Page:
I think India should make an effective search for good bowlers...If they get an urthodox bowler in the team thing will work positively for them in the next world cup. Without improving the bowling part they can expect to be the champion of the 2011 World cup. They have master class batsmen in their side. I think the best bowling combination would be, Zaheer, Nehra, R.P. Singh/Praveen Kumar/Ishant Sharma, Harbhajan Singh.

    They can use part time bowlers for the remaining ten overs. Like: Yuvraj, Sehwag, Raina, Tendulkar or Jadeja.

    The batting of Jadeja is really questionable...I think Abhishek Nayar could be a perfect contender of the No. 7 spot. On the other hand S. Badirnath/M.Tiwary could also effective in the ODIs for the men in BLUE.

    Thats only my suggession for the team as I really love to see India clinching the upcoming World Cup trophy. Thank You.

  • testli5504537 on November 5, 2009, 5:36 GMT

    Didn't you write a post a few months back b!tching about the hotel and bus transport in Cuttack? I take that as you making some sort of subtle apology.

  • testli5504537 on November 5, 2009, 4:34 GMT

    Homer, could not agree more with you. Accepting the way things are and conforming to the rules however ridiculous they are is considered 'being humble and grounded' and anything other than that is 'attitude'. So typical of our culture which does not encourage independent thinking !

  • testli5504537 on November 4, 2009, 18:56 GMT

    contd Why should suffering or going thru hardships be necessary in life if it can be avoided? We as a society look at all hardships that people go thru and sympathize with them but when people ask for an improved life we start saying the attitude is not right, and this and that. How will travelling to obscure venues, staying in cheap hotels with having cheap facilities help a cricketer improve his game? There is no correlation. Just coz someone can stay in such hotels it does not mean his cricket will improve.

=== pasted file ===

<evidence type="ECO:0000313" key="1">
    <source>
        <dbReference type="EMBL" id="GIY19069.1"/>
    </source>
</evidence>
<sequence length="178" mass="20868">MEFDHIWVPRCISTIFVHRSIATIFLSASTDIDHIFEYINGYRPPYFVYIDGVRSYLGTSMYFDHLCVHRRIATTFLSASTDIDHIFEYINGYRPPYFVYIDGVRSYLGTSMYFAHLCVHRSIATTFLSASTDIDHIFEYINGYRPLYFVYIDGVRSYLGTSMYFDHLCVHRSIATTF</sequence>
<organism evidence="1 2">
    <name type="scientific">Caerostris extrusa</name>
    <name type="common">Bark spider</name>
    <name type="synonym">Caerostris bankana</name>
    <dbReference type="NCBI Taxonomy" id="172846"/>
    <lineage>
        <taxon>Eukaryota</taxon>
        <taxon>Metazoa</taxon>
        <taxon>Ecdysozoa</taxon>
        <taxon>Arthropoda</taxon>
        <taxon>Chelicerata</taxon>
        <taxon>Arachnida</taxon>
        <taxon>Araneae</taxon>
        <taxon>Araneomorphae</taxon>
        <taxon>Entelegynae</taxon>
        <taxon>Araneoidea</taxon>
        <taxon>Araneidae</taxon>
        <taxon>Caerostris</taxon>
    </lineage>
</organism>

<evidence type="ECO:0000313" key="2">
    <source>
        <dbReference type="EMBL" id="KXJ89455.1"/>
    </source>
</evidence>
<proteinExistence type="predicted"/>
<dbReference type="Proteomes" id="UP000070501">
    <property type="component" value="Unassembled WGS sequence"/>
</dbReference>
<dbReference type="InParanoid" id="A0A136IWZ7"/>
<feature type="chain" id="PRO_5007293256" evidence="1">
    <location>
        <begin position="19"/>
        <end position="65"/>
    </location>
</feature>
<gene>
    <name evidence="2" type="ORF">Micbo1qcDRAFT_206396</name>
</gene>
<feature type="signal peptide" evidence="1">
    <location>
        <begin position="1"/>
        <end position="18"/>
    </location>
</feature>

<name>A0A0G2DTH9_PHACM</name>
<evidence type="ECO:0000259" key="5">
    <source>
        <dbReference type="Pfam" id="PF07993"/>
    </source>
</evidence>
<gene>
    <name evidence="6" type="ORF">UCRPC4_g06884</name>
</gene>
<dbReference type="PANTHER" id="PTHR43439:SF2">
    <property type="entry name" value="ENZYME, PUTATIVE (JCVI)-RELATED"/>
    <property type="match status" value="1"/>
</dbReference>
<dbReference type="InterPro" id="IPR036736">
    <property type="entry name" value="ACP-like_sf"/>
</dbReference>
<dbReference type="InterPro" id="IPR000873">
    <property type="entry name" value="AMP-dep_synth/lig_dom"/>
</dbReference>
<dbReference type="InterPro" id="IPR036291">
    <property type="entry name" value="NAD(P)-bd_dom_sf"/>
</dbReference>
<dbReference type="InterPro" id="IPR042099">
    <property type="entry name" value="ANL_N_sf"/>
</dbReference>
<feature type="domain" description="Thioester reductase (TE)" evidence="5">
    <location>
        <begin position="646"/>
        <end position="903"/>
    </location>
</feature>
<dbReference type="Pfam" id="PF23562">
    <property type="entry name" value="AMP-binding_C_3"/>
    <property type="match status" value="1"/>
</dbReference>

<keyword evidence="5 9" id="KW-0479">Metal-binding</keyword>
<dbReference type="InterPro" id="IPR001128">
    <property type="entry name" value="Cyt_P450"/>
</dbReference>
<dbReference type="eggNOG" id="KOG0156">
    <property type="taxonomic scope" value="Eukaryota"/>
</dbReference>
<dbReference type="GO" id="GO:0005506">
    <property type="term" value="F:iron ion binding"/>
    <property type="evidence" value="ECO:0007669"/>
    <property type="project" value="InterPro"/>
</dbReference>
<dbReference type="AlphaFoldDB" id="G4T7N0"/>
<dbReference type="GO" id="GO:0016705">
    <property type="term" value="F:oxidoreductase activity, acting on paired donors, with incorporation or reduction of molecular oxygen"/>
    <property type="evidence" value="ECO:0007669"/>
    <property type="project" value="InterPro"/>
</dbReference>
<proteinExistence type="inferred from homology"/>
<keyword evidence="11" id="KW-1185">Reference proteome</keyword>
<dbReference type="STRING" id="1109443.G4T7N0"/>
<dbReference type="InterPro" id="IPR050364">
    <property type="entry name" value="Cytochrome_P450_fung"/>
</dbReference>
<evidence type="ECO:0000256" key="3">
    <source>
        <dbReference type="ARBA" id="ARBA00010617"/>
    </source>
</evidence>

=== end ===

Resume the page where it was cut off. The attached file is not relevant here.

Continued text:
• testli5504537 on November 4, 2009, 18:51 GMT

    I tend to agree with Homer here. Jay, I think you are not understanding the issue well enough. Consider this: your company asks you to go on tour and puts you up in a local dormitory or a hotel where you can't get a decent night's sleep. Now, if your company was a Lala company, it is understandable that they probably cannot afford it. But, if your company was a decent enough company then would you complain or no? Now, why do you think some other "professional" in a different profession should not complain? If anything, if you are not a sportsman then you could still work the next day at a decent level of productivity without a good night's sleep, but for a sportsman it is essential. Alright the facilities may not be really that bad. But consider this: why should BCCI go and schedule matches in such obscure places? What is the necessity?

  • testli5504537 on November 4, 2009, 16:43 GMT

    Ha Ha Ha... Homer, Jay great going!! In case you guys want to use your VALUABLE time doing something more substantial, than visit cricketaakash.com and support a child... Homer, it might solve the budgetary constraints that irk you!! ;) Aakash, on a serious note, great site.

  • testli5504537 on November 4, 2009, 16:38 GMT

    Pasting url(s) doesn't suffice for a good argument. Rest your mind!

  • testli5504537 on November 4, 2009, 16:07 GMT

    If that is attitude, it is a very welcome one..

    And here is the Kookaburra reference